The Jing (?) is a painted face male role. Depending on the repertoire of the particular troupe, he will play either primary or secondary roles. This type of role will entail a forceful character, so a Jing must have a strong voice and be able to exaggerate gestures. Peking opera boasts 15 basic facial patterns, but there are over 1000 specific variations. Each design is unique to a specific character. The patterns and coloring are thought to be derived from traditional Chinese color symbolism and divination on the lines of a person's face, which is said to reveal personality. Easily recognizable examples of coloring include red, which denotes uprightness and loyalty, white, which represents evil or crafty characters, and black, which is given to characters of soundness and integrity. Three main types of Jing roles are often seen. These include tongchui, roles that heavily involve singing, jiazi, roles with less emphasis on singing and more on physical performance, and wujing, martial and acrobatic roles.
The Chou (?) is a male clown role. The Chou usually plays secondary roles in a troupe. Indeed, most studies of Peking opera classify the Chou as a minor role. Chou roles can be divided into Wen Chou, civilian roles such as merchants and jailers, and Wu Chou, minor military roles. The Wu Chou is one of the most demanding in Peking opera, because of its combination of comic acting, acrobatics, and a strong voice. Chou characters are generally amusing and likable, if a bit foolish. Their costumes range from simple for characters of lower status to elaborate, perhaps overly so, for high status characters. Chou characters wear special face paint, called xiaohualian, that differs from that of Jing characters. The defining characteristic of this type of face paint is a small patch of white chalk around the nose. This can represent either a mean and secretive nature or a quick wit. Originally, there were five roles in Beijing Opera, but the last role "Mo" became a part of "Chou".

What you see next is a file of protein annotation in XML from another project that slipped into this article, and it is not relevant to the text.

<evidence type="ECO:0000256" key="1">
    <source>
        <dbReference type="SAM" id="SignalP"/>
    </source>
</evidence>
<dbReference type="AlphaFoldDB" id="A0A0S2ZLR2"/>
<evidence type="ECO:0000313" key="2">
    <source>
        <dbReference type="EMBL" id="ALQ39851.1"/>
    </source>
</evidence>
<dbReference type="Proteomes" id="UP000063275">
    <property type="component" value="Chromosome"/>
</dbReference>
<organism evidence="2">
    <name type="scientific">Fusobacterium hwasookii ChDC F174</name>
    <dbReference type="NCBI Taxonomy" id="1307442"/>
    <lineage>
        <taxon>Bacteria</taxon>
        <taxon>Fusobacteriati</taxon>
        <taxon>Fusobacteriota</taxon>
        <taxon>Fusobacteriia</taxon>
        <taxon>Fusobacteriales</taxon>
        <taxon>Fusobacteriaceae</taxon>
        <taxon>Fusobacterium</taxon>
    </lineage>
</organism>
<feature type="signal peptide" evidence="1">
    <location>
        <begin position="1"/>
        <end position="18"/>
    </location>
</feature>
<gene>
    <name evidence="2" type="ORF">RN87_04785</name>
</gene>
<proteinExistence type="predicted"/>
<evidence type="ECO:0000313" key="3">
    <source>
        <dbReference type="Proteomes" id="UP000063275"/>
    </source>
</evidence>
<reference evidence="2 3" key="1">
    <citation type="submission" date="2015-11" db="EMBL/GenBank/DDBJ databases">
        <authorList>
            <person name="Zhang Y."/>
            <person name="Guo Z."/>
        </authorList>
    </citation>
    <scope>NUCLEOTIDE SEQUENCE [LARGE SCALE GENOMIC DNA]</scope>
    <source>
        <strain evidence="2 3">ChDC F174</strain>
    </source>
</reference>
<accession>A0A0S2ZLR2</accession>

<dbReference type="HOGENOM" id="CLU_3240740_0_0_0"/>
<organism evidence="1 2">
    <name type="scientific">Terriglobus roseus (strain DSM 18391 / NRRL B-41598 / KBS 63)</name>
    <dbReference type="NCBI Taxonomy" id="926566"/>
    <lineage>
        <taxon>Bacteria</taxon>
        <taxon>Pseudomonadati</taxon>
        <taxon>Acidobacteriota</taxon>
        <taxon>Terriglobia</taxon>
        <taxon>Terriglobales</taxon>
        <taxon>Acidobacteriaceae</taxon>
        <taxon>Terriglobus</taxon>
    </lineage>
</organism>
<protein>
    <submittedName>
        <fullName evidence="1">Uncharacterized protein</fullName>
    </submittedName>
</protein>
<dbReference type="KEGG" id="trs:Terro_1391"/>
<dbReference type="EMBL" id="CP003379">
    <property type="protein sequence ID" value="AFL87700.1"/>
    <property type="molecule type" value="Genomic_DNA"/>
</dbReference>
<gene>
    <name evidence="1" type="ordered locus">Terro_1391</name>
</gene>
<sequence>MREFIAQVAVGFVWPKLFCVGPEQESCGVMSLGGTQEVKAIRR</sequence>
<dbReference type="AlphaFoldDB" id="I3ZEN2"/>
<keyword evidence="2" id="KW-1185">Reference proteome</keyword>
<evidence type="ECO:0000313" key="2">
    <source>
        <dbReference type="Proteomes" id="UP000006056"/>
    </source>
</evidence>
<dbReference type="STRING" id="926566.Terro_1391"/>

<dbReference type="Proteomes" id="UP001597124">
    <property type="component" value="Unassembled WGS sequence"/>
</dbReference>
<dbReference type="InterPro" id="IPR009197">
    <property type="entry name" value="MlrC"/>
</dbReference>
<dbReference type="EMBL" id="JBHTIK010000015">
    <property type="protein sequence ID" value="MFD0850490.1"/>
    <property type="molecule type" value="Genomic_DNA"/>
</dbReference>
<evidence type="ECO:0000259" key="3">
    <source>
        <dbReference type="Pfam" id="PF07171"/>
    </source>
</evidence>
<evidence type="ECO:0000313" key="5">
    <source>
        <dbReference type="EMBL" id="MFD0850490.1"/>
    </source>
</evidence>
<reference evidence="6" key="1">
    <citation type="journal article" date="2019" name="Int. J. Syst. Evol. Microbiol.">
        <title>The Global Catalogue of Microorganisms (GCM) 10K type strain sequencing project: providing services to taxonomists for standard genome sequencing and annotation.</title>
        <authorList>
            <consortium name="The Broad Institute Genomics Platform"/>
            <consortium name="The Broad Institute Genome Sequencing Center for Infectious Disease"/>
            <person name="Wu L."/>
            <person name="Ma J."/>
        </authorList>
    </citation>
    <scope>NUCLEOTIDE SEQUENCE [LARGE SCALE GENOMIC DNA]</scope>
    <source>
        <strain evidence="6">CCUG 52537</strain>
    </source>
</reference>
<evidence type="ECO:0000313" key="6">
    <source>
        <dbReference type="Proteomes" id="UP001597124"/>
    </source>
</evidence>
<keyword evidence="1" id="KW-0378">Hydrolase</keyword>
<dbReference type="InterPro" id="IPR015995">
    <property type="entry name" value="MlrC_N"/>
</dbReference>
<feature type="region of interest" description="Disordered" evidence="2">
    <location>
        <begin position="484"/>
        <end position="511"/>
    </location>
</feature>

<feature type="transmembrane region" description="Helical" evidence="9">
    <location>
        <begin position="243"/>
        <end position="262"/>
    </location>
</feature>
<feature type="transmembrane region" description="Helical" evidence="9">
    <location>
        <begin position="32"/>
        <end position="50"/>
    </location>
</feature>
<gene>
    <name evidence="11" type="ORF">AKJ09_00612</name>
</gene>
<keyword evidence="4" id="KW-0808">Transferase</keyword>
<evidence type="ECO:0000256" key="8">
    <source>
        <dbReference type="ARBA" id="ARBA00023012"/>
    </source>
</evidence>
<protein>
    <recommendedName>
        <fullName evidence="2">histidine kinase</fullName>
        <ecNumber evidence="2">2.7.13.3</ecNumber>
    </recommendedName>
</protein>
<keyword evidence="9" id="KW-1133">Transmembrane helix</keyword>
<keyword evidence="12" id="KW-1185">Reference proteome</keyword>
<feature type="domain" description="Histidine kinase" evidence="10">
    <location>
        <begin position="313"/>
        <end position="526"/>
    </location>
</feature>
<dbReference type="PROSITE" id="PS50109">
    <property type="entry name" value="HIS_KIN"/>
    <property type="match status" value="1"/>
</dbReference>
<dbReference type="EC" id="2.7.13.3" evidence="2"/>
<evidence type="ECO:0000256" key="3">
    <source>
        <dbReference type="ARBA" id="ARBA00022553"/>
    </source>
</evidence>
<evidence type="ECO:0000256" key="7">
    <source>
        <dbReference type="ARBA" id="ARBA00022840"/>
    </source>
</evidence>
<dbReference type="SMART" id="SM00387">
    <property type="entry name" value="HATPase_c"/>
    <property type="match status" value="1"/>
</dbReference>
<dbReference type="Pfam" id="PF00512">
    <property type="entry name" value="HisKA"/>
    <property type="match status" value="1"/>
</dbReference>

Peking-opera houses in Beijing
Fundamental to the performance and overall ambience of traditional Peking opera is the venue. There are many restored venues in Beijing dating from the late 17th century onwards, the opera stage at Prince Gong Mansion, Zhengyici-xi-lou and Huguang Guild Hall, being among them. However, modern venues for the general operatic and theatre stage are also common, such as the National Centre for the Performing Arts, and the Chang'an Grand Theatre located on the East Chang'an Avenue is an example of modern Peking opera theatre.
Mei Lan (22 October 1894 – 8 August 1961), better known by his stage name Mei Lanfang, was one of the most famous Peking opera artists in modern Chinese theater. He was exclusively known for his female lead roles (dan) and particularly his "verdant-robed girls" (qingyi), young or middle-aged women of grace and refinement. He was considered one of the "Four Great Dan", along with Shang Xiaoyun, Cheng Yanqiu, and Xun Huisheng.
Zhou Xinfang (14 January 1895 – 8 March 1975), also known by his stage name Qilin Tong or Qilin Boy, was a Peking Opera actor who specialized in its "old male" (??, laosheng) role. He is considered one of the greatest grand masters of Peking Opera, and the best known and leading member of the Shanghai School of Peking Opera. He was persecuted and died during the Cultural Revolution.
Meng Xiaodong (December 9, 1908 – May 26, 1977) was a Shanghai actress of Peking opera. In August 1925 she was introduced to Mei Lanfang, with whom she collaborated in a film and married in 1927. At the time, Mei was already to two other women. They divorced in 1933. In spring 1949 she went to British Hong Kong and married Du Yuesheng in 1950, after which she effectively ended her acting career. In 1967 she immigrated to Taiwan and died in Taipei at the age of 69. She was interred in Shulin District, New Taipei City.